Everyone else has their own reasons for being mopey. Cap wonders if he’ll ever truly see an end to his nonstop soldiering duties. Black Widow shudders to remember her grotesque upbringing in Russian spy elementary school, where she suffered unspeakable, irrevocable damage at the hands of The Patriarchy (Russian Division). Hulk tired of smashing and being Hulk. Thor is worried that his third film will be even worse than the last two. Hawkeye would be content just living to the end of the movie, let alone justifying his presence among the A-listers.
As in the comics, Quicksilver and the Scarlet Witch aren’t heroes at first. Their attitudes are believable given the horrors of their childhood, but they’re several movies behind and don’t realize their primary target has undergone some attempts at redemption. Reform, forgiveness, sacrifice, and Doing the Right Thing are key themes that pop up at various times, often with the twins in the middle of it. Too bad Ultron got impatient and skipped those topics in his Bible studies.
Nitpicking? Maybe it’s my aging eyes, but several effects-heavy fight scenes were nothing but blurry montages where each combatant slams into the next one with impacts easier heard than seen. I also wasn’t impressed by how most of the battles are staffed on Ultron’s side with variations on the Iron Man 2 drones reprising their function as infinite, interchangeable henchmen. I realize the Avengers have to smash something, but after a while cookie-cutter henchman defeats are about as thrilling to watch as a Whac-a-Mole game.
As in the comics, Scarlet Witch’s powers are best defined as “whatever”. We watch her alter probabilities, control minds, implant dreams, create force-fields, shoot generic ray-blasts from her hands, create emotional shockwaves, and probably more. She’s the ultimate Hogwarts student who can cast any spells the plot requires without saying a word.
So did I like it or not? When I saw the first Avengers for my second time, my enthusiasm waned and I found myself fidgeting a lot. I’ve only seen Age of Ultron once so far and haven’t given myself the chance to downgrade my opinion, which is simply put: it takes all the best parts of the previous Marvel films and triples them. It gives us James Spader as the most intimidating Marvel villain to date, second only to Loki in charisma, and it’s a very close second.
In between the scenes of mass destruction are occasionally inspired moments of heroes being heroes by saving lives other than their own. The one-liners are as funny as ever, and not everyone sounds as though they’re using the same comedic voice. And somehow Joss Whedon, the film’s editors, and those finicky Marvel producers all came to an accord and allowed for nearly every single major player and several next-to-major characters to have a healthy amount of screen time apiece. (Saddest exception: the Falcon got screwed. Period.)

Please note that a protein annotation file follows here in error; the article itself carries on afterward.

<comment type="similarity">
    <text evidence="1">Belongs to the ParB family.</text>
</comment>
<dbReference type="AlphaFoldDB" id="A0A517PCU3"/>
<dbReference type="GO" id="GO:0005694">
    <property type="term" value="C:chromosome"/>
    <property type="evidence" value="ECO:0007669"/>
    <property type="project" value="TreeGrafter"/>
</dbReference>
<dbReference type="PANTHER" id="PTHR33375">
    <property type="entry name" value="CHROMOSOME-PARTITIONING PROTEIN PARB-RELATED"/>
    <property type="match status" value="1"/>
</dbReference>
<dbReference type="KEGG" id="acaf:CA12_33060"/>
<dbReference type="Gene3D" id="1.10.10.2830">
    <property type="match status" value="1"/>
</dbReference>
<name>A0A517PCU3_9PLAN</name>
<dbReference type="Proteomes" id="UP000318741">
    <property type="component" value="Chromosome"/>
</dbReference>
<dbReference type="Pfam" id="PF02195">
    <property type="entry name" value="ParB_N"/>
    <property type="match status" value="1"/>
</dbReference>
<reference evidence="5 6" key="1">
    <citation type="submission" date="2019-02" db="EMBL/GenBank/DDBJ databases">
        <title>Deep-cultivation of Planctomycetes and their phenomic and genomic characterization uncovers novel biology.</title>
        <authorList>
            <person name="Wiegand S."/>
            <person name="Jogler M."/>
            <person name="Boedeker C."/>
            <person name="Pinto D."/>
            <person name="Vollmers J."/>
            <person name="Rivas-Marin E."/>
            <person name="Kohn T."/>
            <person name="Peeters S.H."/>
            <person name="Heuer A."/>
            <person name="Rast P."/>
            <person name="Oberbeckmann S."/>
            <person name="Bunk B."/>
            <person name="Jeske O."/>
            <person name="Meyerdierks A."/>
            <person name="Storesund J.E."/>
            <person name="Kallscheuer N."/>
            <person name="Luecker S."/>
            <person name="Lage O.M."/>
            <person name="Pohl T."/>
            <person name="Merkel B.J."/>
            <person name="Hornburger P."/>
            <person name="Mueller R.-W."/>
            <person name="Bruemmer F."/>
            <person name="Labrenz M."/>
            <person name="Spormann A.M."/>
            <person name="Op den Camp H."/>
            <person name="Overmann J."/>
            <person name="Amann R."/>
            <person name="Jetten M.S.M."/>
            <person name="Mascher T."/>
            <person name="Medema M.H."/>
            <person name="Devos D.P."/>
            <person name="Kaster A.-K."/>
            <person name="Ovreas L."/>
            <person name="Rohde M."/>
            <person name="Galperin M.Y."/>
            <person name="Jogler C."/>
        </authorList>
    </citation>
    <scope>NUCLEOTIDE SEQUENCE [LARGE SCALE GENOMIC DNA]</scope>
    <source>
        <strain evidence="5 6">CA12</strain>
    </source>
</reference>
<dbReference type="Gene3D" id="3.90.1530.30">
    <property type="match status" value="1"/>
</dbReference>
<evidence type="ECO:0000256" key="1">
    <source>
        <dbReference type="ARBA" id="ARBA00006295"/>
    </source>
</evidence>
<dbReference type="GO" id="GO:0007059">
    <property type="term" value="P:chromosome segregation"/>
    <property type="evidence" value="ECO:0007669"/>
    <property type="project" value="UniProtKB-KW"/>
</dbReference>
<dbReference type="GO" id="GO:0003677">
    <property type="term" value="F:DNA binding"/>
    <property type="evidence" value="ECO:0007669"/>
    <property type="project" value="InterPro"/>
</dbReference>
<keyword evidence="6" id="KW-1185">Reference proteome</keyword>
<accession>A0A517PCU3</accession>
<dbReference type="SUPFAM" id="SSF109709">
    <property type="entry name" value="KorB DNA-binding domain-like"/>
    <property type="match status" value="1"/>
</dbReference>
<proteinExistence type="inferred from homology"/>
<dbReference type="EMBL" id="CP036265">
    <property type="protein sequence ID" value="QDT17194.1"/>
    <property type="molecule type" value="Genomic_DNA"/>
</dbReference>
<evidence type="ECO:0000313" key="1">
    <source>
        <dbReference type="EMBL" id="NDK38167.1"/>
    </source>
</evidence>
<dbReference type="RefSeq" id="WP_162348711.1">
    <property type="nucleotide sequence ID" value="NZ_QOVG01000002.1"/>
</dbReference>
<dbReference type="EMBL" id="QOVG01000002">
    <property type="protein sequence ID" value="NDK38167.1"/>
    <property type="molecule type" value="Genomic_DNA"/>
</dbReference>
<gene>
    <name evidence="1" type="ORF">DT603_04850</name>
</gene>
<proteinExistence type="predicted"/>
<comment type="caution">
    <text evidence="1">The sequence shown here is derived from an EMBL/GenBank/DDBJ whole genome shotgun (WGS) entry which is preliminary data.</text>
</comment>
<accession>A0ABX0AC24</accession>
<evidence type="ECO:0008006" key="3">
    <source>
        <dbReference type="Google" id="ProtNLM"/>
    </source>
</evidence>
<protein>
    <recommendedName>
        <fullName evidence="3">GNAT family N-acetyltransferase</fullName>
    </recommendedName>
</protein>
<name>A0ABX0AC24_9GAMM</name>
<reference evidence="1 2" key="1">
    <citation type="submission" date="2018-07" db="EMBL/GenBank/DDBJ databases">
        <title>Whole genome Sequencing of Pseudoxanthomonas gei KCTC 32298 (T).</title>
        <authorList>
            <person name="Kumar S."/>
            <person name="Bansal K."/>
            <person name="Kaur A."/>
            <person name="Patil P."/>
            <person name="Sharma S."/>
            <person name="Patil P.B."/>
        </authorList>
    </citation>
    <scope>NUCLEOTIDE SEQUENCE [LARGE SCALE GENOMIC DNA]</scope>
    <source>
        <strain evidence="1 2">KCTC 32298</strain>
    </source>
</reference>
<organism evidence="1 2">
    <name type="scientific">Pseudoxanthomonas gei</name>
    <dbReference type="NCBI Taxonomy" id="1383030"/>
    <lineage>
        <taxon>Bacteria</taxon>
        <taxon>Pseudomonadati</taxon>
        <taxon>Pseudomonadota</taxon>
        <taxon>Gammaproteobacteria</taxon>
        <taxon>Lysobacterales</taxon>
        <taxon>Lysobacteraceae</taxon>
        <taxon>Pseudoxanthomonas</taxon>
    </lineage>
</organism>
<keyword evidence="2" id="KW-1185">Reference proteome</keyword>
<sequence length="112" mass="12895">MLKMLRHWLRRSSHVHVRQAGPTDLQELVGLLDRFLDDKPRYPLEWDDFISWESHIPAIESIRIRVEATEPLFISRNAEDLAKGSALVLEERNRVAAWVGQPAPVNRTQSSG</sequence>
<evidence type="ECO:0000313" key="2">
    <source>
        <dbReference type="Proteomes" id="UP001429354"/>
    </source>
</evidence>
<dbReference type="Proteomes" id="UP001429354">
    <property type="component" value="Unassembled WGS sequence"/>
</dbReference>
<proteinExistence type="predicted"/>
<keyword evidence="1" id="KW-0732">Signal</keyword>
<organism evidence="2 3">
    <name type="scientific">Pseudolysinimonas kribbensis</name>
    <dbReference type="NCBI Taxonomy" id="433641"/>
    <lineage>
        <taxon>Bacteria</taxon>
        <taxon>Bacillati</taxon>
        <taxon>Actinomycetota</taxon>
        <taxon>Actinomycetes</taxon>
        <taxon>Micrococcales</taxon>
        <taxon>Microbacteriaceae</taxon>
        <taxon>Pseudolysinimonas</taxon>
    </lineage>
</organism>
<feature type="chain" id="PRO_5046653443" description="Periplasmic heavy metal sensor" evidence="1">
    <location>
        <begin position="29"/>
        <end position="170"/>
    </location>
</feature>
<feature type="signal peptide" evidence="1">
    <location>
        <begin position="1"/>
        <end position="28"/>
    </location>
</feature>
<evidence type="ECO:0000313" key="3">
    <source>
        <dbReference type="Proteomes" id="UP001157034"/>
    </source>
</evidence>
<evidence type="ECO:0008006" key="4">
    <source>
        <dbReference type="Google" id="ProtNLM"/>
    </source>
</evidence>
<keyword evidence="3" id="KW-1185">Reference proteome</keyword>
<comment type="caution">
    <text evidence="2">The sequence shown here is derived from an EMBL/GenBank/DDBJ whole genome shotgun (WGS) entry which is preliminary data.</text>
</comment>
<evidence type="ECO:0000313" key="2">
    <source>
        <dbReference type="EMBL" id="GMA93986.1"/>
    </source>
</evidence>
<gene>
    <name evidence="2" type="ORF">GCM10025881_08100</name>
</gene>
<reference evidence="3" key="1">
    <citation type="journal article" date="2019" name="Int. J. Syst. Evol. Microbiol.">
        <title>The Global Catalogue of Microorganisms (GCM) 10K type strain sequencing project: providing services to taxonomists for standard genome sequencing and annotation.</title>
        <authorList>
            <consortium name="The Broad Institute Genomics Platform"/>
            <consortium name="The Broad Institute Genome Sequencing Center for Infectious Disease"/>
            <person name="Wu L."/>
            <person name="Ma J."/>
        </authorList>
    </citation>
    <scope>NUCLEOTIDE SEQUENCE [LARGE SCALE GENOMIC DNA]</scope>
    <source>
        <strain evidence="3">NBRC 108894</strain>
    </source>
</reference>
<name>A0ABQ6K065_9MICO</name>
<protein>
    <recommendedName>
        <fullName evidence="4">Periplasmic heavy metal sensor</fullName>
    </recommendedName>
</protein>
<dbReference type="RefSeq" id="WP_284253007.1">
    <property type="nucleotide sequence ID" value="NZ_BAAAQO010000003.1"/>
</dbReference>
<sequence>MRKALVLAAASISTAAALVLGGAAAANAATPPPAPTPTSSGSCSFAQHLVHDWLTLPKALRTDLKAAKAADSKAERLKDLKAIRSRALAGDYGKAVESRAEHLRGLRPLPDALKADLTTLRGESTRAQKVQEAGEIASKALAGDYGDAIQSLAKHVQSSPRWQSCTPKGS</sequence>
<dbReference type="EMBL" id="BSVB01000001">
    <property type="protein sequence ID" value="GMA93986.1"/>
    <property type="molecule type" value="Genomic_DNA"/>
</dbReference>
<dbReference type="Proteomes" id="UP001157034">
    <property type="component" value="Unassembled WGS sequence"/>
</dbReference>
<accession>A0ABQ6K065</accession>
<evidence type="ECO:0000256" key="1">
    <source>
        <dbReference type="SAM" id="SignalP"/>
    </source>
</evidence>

Two key factors I liked most above all else:
1. Ultron’s saga is played as a succinct, done-in-one worldwide threat who doesn’t function inseparably as part 275 of a 3000-part saga. His story has a beginning, a middle, and an end. He’s a satisfying pop single of a super-villain, who leaves his mark — more like a gouge as deep as a chasm — without overstaying his welcome.
2. They finally got Hawkeye right. I’ve liked Jeremy Renner in other movies, but the ten-year-old in my head has distinct ideas about what makes Hawkeye Hawkeye. In the first Avengers, Renner had the space and inclination to do almost none of those things. In the superior sequel, Hawkeye is the sarcastic, hard-luck dude blessed with talents he’s worked hard to hone beyond Olympic levels, well aware of his inferiority to his peers, brave in the face of overwhelming odds, encouraging to others in their moments of weakness, mindful of civilian safety, resistant to getting suckered the same way twice like a chump, and absolutely willing to put himself in the line of fire if that’s what it takes to save the day. And every so often he gets to show us what he can do with swashbuckling panache. This was the Hawkeye I knew and liked as a kid.
(Someday it would be nice to see comics’ other Hawkeye, the young Kate Bishop, get called up to the Marvel CU as well. Give ’em time. Baby steps. The comics have had fifty years to build a comprehensive universe. I like to think the movies will encompass more as they go, but I don’t expect overnight results.)
How about those end credits? In case you haven’t seen it or fled at the sight of proper nouns on screen, yes, there was one scene during the Age of Ultron end credits:
A mysterious figure with a unique visage leans into a locker, storage closet, display case, Enterprise replicator, or other small storage space and grabs a shiny, singular glove that’s been custom-made to hold gemstones that imbue the wearer with enormous power. No, it’s not Michael Jackson; it’s Thanos (Josh Brolin), disgusted that none of his plans are coming together and realizing that delegating to other super-villains is a waste of time.
“Fine, I’ll do it myself,” says Thanos, silently swearing that someday he’s gonna mean something to moviegoers, and then we’ll all be sorry.